A growing body of toxicological research suggests that most chemical carcinogens cause their damage by binding to DNA, forming adducts. And in the March 1 CANCER RESEARCH, chemists at the University of Texas Medical Branch in Galveston report finding novel DNA adducts in the livers of rats and hamsters fed tamoxifen.

Ordinarily, the body can repair much, if not all, of this type of damage. What proved startling, recalls Joachim G. Liehr, who led the study, "was not that the tamoxifen causes DNA damage -- many drugs do--but that with repeated administrations of the drug we seem to get fairly little repair." After all, he notes, "tamoxifen is being touted as a 'safe' drug that can be taken for many years with few side effects. Because of this reputation, I expected to see little DNA damage. In fact, we found a lot."

Liehr was also surprised to find that he could not prevent the formation of DNA adducts in the liver by administering either vitamin C or another chemical to the animals. In previous trials with a related anti-estrogenic drug -- diethylstilbestrol (DES) -- both treatements quashed adduct formation.

Taken together, these data "may make this drug a poor choice for the chronic preventive treatment of breast cancer," Liehr and his coauthor, Xueliang Han, conclude.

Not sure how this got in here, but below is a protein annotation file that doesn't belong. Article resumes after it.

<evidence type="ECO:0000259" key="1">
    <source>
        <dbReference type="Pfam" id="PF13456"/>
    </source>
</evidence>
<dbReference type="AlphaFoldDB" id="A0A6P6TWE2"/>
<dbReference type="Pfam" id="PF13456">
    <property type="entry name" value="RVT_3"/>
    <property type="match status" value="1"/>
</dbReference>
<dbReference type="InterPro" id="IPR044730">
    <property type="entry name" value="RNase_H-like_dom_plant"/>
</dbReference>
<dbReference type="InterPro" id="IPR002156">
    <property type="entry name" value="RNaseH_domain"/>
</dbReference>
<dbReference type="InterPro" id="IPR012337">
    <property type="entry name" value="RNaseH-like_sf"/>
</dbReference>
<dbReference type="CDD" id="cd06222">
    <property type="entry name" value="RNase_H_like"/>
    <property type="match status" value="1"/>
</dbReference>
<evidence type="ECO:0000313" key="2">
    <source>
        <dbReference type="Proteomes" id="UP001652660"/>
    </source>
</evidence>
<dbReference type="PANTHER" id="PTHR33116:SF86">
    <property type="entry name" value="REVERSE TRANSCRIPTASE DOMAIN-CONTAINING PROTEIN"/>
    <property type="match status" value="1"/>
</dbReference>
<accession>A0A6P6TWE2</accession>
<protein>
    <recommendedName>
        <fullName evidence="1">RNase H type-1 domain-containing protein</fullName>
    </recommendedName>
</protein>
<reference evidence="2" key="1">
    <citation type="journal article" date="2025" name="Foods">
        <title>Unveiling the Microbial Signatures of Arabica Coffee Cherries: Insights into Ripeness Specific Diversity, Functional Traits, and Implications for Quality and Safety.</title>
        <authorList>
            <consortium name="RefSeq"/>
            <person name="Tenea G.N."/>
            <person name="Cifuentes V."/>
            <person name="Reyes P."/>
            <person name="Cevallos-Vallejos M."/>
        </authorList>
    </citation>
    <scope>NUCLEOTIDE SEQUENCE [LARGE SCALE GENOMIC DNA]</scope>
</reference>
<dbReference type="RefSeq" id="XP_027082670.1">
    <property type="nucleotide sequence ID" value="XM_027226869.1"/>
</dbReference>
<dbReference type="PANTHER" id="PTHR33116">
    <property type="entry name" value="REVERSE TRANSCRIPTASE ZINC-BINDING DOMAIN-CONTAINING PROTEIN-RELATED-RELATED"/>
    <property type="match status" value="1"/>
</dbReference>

But Leslie G. Ford, chief of community oncology and rehabilitation for NCI, argues that "it's misleading to say [adducts] mean DNA damage becase there's no evidence that they have been incorporated into the genome."

While Williams agrees that there is no direct evidence, he says a pair of unpublished, just-completed studies appear to offer indirect evidence of the adducts' carcinogenicity.

Having himself demonstrated DES' ability to induce liver tumors in animals, Williams decided to investigate a structural analog -- tamoxifen -- and toremifene, another anti-estrogenic breast cancer drug.

Unlike toremifene, which produced no tumors, tamoxifen proved to be "a riproaring liver carcinogen," Williams says. At the higher doses studies, within one year it produced cancers in 100 percent of the treated animals, something he describes as "an astonishing effect."

"These are massive liver tumors," Williams told SCIENCE NEWS. "This is the strongest liver cancer effect that I have seen with a chemical carcinogen."

The natural expectation, he recalls, was that any carcinogenic effect from tamoxifen would trace to the drug's binding to estrogen receptors. But when toremifene, which binds to those same receptors, produced no cancers, "we became perplexed." Then along came Liehr's paper. "I now think it provides a very convincing explanation for the [induction] of our tumors," Williams says.

He also conducted a lower-dose experiment in which animals received just 10 times the tamoxifen dose typically administered to women. "And in one year, we got precancerous lesions," Williams says. Rutqvist reports that representatives of a Finnish pharmaceutical firm told him they also have produced precancerous liver changes--called hyperplasic nodules -- in nearly 100 percent of their tamoxifen-treated animals. Rutqvist is now considering looking for evidence of similar precancerous changes in autopsy tissues obtained from Swedish women who had taken tamoxifen.